Mortgage Interest Rate are Going Up…….Really

By: Victor Normand
Published: October 2015

Mortgage interest rates have been at historic lows since the Great Recession in 2008 and hovering around 4% all during the past year. As real estate professionals, we have been advising clients to expect the rate to increase for several years now, but they have not. As recently as last summer, rate increases seemed certain; likely in September, now early next year is the expectation.

The focus of attention is the Federal Reserve and their use of interest rates along with changes in the money supply to steady the US economy. In actuality, the Fed sets a “target” rate on the interest rate banks charge one another for overnight loans needed to adjust their reserve balances. This “target” rate setting strongly influences all other rates including mortgage interest rates.

The highest Fed Funds rate was in 1981 at 15.87% and the lowest is essentially now at .14%. The 30 year fixed mortgage interest rate in September of 1981, the peak, was 18.16%, the lowest rate was 3.35% in November of 2012.


Source: Mortgage News Daily

The further effect of the Fed Fund rate at near zero percent has been very low interest rates on bank deposits, money market funds and fixed income investments (bonds). Some economists suggest that the run up in the stock market is the result of investors and fund managers looking for higher returns and finding them only in equities. The result, which seems to be happening presently, is an overvalued stock market in need of a correction.

So, where is the best place to invest? How about residential real estate in general, a home you live in to be more specific. Financial advisors do not recommend that the average investor borrow money to buy stocks or bonds but borrowing money to invest in your home makes sense, though both approaches have the potential of leveraging cash and creating extraordinary returns. Both forms of investment have risk and as we have seen, values can decrease, sometimes significantly. It takes a great deal of investment discipline to hang on to devalued stocks but riding out the bad times in the home you live in, well……….not so much.

A recent phenomenon in the downsizing marketplace has been using most if not all of the proceeds from the sale of the big house to purchase the downsized or retirement home rather than investing any excess cash. The reasoning may be that the best way to preserve capital, which for the older buyers is their estate, is to keep it in real estate where, as an added benefit, they get to enjoy the upgrades in the new home.

As the economy improves, inflation will begin to rise at a faster rate, wages will start heading up and the Fed will definitely tighten the money supply and cause interest rates to rise. The resultant rise in mortgage interest rates will put some downward pressure on home price appreciation but the fundamental of home ownership will remain attractive. Turmoil in the financial markets does affect the economics of housing, but sleepless nights are less common in your own home.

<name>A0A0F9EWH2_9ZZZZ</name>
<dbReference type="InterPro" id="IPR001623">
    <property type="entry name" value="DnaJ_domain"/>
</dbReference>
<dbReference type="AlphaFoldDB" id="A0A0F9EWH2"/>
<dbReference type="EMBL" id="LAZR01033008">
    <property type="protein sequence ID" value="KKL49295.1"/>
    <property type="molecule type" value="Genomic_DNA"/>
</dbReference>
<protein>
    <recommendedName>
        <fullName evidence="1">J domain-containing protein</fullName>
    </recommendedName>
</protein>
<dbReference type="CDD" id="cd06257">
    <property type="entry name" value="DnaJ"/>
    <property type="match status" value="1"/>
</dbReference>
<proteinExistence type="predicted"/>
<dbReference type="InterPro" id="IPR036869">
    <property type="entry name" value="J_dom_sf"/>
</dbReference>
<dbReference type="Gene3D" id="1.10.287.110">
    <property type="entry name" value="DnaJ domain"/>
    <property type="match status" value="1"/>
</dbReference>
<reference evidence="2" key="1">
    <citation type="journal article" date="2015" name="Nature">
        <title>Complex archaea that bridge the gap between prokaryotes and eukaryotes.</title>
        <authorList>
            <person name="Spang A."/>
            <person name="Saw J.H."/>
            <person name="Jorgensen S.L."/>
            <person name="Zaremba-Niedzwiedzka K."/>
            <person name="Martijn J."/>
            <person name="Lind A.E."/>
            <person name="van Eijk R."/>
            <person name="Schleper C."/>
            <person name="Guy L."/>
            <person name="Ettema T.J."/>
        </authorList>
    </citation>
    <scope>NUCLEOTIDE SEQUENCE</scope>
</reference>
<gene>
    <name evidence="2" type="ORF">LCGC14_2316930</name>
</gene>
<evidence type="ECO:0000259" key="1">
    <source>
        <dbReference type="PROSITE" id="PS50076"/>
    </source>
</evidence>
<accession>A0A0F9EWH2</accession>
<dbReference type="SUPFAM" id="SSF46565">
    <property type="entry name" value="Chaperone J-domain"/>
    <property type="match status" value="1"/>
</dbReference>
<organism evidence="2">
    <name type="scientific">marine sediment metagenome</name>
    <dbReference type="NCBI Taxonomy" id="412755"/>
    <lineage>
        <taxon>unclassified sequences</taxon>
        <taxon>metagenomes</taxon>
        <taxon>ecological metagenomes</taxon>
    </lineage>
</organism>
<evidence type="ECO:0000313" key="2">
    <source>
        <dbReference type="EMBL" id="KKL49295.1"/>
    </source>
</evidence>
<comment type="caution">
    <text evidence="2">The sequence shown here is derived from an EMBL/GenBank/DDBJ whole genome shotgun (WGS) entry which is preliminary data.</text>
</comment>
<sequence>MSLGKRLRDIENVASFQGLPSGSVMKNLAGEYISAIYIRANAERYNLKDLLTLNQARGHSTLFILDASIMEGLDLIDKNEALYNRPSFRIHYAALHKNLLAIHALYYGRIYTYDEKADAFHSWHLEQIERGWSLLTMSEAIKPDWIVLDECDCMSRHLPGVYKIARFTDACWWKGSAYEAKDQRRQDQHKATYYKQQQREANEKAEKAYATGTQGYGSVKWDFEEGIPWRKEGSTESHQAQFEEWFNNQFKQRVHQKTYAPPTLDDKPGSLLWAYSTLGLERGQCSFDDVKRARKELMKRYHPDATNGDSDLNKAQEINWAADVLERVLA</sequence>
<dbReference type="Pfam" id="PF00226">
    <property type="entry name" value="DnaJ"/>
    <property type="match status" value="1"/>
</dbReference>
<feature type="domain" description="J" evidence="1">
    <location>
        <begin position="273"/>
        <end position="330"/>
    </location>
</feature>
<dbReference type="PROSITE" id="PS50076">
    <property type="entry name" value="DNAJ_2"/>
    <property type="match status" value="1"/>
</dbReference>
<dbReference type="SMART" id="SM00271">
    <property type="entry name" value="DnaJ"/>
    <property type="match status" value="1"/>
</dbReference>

Rising Interest Rates and the Local Housing Outlook

By Victor Normand
Published: January 2014

The good news for the housing market is that the economy is improving.  Job creation is getting better and incomes are growing.  The bad news for home buyers, and sellers who need buyers, is that the economy is improving.  Of course, that news is not really bad, but it is changing the marketplace.

The Federal Reserve is easing up on its purchase of mortgage backed securities resulting in the expected rise in mortgage interest rates.  Last month, when the Fed finally followed up on its intention to “taper off” its level of purchases, the markets reacted calmly and interest rates went up only modestly.  That was a good thing.  Now economists are wondering what the longer term impact on housing will be.

Even before the Fed acted, interest rates had been going up from their historic lows (3.34% in May of 2013).  At the current rate of 4.50%, it is hard to say if the increase has had an effect on the market.  Nationally and locally, sales have softened a bit but that may have as much to do with the lack of inventory as anything else.  The math tells part of the story. Presently, the median price for a single family home in Acton is approximately $520,000.  For every 1/8th percent increase in the rate of interest on a 30 year mortgage, the consumer loses about $5,500 in buying power.  This example below holds the term, down payment, and monthly payment constant, showing how significantly purchasing power and interest rates are inversely related.

Mortgage Interst Rate Chart
However, as the charts below show, dramatic changes in home mortgage interest rates as seen during the 20 year period from 1972 to 1992, seem not to have effected home value appreciation.  Nationally, values rose steadily during the same period when interest rates fluctuated by more than 10 points, peaking in January of 1982.  Home price appreciation averaged 8.5% during this period despite extraordinarily high interest rates, which has more to do with annual inflation running at 6.4% and increases in median household income of 6.1% during that same period.

jan blog chart 3jan blog chart 4
Source: Freddie Mac (http://mortgage-x.com/general/historical_rates.asp  U.S.Census Bureau (http://www.census.gov/construction/nrs/historical_data

All this helps to explain why the recent low interest rates, nearly as low as they have ever been in history, were not enough to restore home values.  The Great Recession began in December of 2007 and lasted for 16 months, bringing  about low inflation and low household income growth as well as low interest rates.  In Middlesex County, sale prices fell by 15% from their peak and were not able to reach their pre-recession levels until 2013.